Operated by the Land Trust of North Alabama, Hays Nature Preserve protects over 400 acres of critical habitat. Visitors enjoy over 4 miles of hiking trails passing through wetland, forest and meadow environments. The preserve provides an important refuge and breeding ground for many native frogs, salamanders and snakes.

Birdwatchers may spot woodpeckers, hawks, hummingbirds and even bald eagles fishing the pond. Interpretive signs offer handy information on how to identify native plants and wildlife. Hays Nature Preserve affords a scenic natural escape right in Huntsville’s backyard.


  • 400 acres of forests and wetlands
  • 4+ miles of trails
  • Abundant reptiles and amphibians
  • Popular with birdwatchers
  • Educational displays

Aldridge Creek Greenway

Name and Location: Aldridge Creek Greenway is an 8+ mile multiuse trail system following the creek and wetlands corridor from southeast Huntsville towards the Tennessee River.

History and Significance: Acquired piecemeal from former pastures and fields lining Aldridge Creek, new segments gradually connect the creekside route for walkers and cyclists to traverse rich wildlife areas and stormwater drainage infrastructure on traffic-separated paths ideal for family recreation.

What to Expect: Users traverse relaxing wooded segments lined with interpretive nature signage over small bridges and around native wetlands, likely spotting turtles, herons, wood ducks. Trailheads with parking access path at select access points like municipal Jones Farm Park.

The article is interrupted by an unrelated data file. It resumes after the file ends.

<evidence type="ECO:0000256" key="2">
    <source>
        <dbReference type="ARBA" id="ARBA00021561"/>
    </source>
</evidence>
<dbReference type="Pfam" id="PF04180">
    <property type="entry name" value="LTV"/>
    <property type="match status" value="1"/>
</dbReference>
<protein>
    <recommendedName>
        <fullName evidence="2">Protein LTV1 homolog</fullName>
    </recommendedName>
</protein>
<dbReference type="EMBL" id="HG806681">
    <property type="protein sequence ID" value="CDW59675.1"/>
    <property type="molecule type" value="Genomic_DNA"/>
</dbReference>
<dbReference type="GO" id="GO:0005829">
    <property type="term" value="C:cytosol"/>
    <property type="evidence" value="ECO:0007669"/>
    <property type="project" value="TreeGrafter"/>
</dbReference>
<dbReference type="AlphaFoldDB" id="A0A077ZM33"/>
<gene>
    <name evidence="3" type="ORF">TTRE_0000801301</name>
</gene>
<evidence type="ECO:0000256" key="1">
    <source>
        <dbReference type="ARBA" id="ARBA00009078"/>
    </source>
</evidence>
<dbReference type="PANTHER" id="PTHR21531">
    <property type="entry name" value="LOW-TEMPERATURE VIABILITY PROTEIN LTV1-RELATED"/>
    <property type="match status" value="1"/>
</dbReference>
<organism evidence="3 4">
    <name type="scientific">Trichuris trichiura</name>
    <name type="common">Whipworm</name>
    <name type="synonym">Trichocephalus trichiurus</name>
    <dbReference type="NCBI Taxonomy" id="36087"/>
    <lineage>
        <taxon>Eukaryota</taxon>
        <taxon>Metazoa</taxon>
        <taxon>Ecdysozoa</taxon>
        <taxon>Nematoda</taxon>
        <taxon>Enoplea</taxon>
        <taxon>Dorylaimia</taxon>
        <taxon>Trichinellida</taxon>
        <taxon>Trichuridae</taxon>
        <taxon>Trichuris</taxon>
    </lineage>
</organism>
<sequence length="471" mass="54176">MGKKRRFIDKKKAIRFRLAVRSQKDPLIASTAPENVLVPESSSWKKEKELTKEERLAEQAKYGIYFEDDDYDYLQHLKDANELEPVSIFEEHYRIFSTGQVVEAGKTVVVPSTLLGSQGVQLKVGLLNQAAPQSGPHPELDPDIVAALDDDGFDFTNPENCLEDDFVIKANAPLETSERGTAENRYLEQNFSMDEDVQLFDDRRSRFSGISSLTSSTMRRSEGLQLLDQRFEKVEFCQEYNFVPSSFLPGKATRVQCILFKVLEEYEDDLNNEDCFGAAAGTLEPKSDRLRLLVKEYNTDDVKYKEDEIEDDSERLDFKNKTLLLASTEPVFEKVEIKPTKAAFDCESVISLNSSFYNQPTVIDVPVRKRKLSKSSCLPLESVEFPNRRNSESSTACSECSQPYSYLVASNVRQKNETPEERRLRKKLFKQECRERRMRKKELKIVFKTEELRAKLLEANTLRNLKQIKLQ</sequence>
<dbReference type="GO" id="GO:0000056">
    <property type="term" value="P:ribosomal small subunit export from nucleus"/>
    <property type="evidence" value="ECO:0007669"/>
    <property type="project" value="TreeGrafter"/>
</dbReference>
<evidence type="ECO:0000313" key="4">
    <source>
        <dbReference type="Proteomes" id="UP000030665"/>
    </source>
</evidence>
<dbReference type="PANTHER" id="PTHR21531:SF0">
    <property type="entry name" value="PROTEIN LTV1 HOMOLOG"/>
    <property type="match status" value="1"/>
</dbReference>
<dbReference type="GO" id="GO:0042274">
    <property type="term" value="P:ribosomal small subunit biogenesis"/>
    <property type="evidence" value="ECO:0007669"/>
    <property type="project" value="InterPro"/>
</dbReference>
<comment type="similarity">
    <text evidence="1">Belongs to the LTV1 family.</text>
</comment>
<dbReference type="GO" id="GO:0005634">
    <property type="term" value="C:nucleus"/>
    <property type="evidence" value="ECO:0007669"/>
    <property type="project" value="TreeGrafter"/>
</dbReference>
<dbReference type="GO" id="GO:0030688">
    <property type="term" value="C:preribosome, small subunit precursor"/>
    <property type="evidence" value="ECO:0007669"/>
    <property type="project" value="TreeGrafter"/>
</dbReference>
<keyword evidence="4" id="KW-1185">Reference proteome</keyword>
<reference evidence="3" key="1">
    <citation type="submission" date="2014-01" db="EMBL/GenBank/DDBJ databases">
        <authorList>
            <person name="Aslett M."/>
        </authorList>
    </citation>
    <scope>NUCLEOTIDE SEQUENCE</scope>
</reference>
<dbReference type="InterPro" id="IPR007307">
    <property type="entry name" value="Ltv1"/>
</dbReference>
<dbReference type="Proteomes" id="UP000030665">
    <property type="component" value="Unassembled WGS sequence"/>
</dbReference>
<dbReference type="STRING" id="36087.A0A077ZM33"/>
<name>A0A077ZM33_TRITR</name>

Visitor Information: As linear infrastructure, the Aldridge Creek Greenway has numerous access points open daily without fees for pedestrian and bicycle use. Jones Farm trail section is most developed with park office.

Stretching nearly 5 miles along Aldridge Creek, this paved greenway trail connects neighborhoods and parks in southwest Huntsville. Walkers, runners, bikers and skaters enjoy access to exercise and leisure. Interpretive signage provides background on Huntsville history, steamboat travel, and native habitats.

The abundance of hardwood trees supplies welcome shade on hot sunny days. Benches scattered along the route allow places to pause and watch for local wildlife including frogs, turtles and birds. Linking up with the Flint River Greenway allows for even longer excursions across town.


  • 5 mile paved trail
  • connects parks & neighborhoods
  • shady forest landscape
  • historical & nature interpretive signs
  • links to Flint River Greenway

John Hunt Park

Name and Location: John Hunt Park is a multi-use recreation complex located at 5000 Carl T. Jones Drive SE in northwest Huntsville, Alabama.

History and Significance: Originally farmstead agricultural land, John Hunt Park was assembled piecemeal by the city to accommodate major new sports and event infrastructure as Huntsville’s regional population boomed after 1980, including the Joe Davis Stadium baseball park and Jaycee Stadium soccer complex anchoring hundreds of acres of multi-use space.

What to Expect: The park incorporates baseball fields, soccer fields, disc golf, trails, an arched bridge, batting cages, playgrounds, a dog park, aquatic center, event venues and more uses continually expanding across an extensive site aimed at dynamic recreation.

Visitor Information: John Hunt Park is open year-round without admission fees, though some facilities within carry separate access charges and schedules. Mostly outdoors, seasonal hours vary. City website has maps.